Thursday, March 16, 2023
HomePhysical Medicine and RehabilitationTraumatic Brain Injury (TBI) - Definition, Epidemiology, Pathophysiology

Traumatic Brain Injury (TBI) – Definition, Epidemiology, Pathophysiology



Traumatic brain injury (TBI) is a nondegenerative, noncongenital insult to the brain from an external mechanical force, possibly leading to permanent or temporary impairment of cognitive, physical, and psychosocial functions, with an associated diminished or altered state of consciousness.

The definition of TBI has not been consistent and tends to vary according to specialties and circumstances. Often, the term brain injury is used synonymously with head injury, which may not be associated with neurologic deficits. The definition also has been problematic with variations in inclusion criteria.

See Posttraumatic Stress Disorder (PTSD), a Critical Images slideshow, to help recognize the symptoms of PTSD and to determine effective treatment options.

For patient education information, see the article Concussion.

Glasgow Coma Scale

The Glasgow Coma Scale (GCS) defines the severity of a TBI within 48 hours of injury.

Eye opening

See the list below:

Spontaneous = 4

To speech = 3

To painful stimulation = 2

No response = 1

Motor response

See the list below:

Follows commands = 6

Makes localizing movements to pain = 5

Makes withdrawal movements to pain = 4

Flexor (decorticate) posturing to pain = 3

Extensor (decerebrate) posturing to pain = 2

No response = 1

Verbal response

See the list below:

Oriented to person, place, and date = 5

Converses but is disoriented = 4

Says inappropriate words = 3

Says incomprehensible sounds = 2

No response = 1

The severity of TBI according to the GCS score (within 48 h) is as follows:

Severe TBI = 3-8

Moderate TBI = 9-12

Mild TBI = 13-15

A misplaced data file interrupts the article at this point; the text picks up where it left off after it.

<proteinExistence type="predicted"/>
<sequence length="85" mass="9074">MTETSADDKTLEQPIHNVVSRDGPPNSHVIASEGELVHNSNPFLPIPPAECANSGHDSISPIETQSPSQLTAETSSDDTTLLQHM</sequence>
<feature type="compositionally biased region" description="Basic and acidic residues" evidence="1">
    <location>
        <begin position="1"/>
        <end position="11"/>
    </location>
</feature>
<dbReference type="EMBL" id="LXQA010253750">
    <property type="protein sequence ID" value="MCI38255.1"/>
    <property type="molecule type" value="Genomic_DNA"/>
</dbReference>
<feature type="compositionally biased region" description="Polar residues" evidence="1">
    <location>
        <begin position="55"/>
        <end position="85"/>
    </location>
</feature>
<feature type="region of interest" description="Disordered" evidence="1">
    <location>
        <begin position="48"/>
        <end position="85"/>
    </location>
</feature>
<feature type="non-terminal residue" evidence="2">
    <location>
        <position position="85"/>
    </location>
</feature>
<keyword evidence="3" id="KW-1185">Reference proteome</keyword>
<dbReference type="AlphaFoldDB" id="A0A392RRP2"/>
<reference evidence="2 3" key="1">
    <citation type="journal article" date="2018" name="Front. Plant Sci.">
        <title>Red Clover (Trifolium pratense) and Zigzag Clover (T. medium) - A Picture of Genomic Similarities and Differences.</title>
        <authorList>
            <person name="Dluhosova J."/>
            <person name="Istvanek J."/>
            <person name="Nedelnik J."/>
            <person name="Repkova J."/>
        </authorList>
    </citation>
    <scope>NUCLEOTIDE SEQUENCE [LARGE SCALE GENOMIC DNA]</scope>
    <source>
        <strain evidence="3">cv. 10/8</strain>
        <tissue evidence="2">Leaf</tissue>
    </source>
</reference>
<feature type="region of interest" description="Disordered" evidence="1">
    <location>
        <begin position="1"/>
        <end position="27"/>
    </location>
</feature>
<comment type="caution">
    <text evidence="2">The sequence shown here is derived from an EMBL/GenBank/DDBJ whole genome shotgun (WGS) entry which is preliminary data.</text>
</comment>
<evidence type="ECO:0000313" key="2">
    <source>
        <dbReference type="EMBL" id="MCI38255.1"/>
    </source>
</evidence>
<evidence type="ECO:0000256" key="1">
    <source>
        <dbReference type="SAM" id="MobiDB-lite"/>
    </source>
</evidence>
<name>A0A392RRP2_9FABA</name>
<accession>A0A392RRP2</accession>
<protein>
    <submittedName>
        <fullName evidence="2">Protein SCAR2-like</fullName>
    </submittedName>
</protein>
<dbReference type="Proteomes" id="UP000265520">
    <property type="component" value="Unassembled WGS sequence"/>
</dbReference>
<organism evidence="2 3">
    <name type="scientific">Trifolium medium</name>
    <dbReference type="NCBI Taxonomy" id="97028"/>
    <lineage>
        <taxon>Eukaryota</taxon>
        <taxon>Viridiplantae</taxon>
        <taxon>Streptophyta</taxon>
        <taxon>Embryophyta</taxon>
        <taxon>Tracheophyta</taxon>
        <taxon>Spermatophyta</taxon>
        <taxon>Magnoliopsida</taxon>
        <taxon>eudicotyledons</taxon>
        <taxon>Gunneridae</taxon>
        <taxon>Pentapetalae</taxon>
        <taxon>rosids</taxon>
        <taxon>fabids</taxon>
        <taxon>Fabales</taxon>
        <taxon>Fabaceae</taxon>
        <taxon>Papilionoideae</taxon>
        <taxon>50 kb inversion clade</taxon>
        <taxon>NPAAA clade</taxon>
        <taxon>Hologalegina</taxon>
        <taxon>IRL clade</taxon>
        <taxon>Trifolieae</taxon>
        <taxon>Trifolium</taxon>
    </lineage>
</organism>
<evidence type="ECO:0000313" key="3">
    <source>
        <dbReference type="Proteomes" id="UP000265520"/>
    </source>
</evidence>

Ranchos Los Amigos Scale of Cognitive Functioning

The severity of deficit in cognitive functioning can be defined by the Ranchos Los Amigos Scale.

level I = No response

level II = Generalized response

level III = Localized response

level IV = Confused-agitated

level V = Confused-inappropriate

level VI = Confused-appropriate

level VII = Automatic-appropriate

level VIII = Purposeful-appropriate

TBI defined by the Head Injury Interdisciplinary Special Interest Group of the American Congress of Rehabilitation Medicine

The Head Injury Interdisciplinary Special Interest Group of the American Congress of Rehabilitation Medicine defines mild head injury as “a traumatically induced physiologic disruption of brain function, as manifested by one of the following:

Any period of loss of consciousness (LOC),

Any loss of memory for events immediately before or after the accident,

Any alteration in mental state at the time of the accident,

Focal neurologic deficits, which may or may not be transient.”

The other criteria for defining mild TBI include the following:

GCS score greater than 12

No abnormalities on computed tomography (CT) scan

No operative lesions

Length of hospital stay less than 48 hours

The following criteria define moderate TBI:

Length of stay at least 48 hours

GCS score of 9-12 or higher

Operative intracranial lesion

Abnormal CT scan findings

The National Institutes of Health Traumatic Coma Data Bank

The National Institutes of Health (NIH) sponsored the Traumatic Coma Data Bank (TCDB).
The TCDB revealed that severe TBI is indicated when the GCS score is below 9 within 48 hours of the injury.

Simplified Motor Score (SMS)

The SMS is a 3-point scale developed to address the perceived limitations of the GCS, such as its complexity and poor interrater reliability. The points are as follows:

Obeys commands = 2 points

Localizes pain = 1 point

Withdraws to pain or worse = 0 points

A study by Thompson et al determined that in an out-of-hospital setting, the SMS was similar to the GCS score for predicting TBI outcomes.

Related Medscape Drugs & Diseases topics:

Classification and Complications of Traumatic Brain Injury

Neurointensive Care for Traumatic Brain Injury in Children

See Medscape’s Resource Center Trauma for further information.

- Advertisment -

Most Popular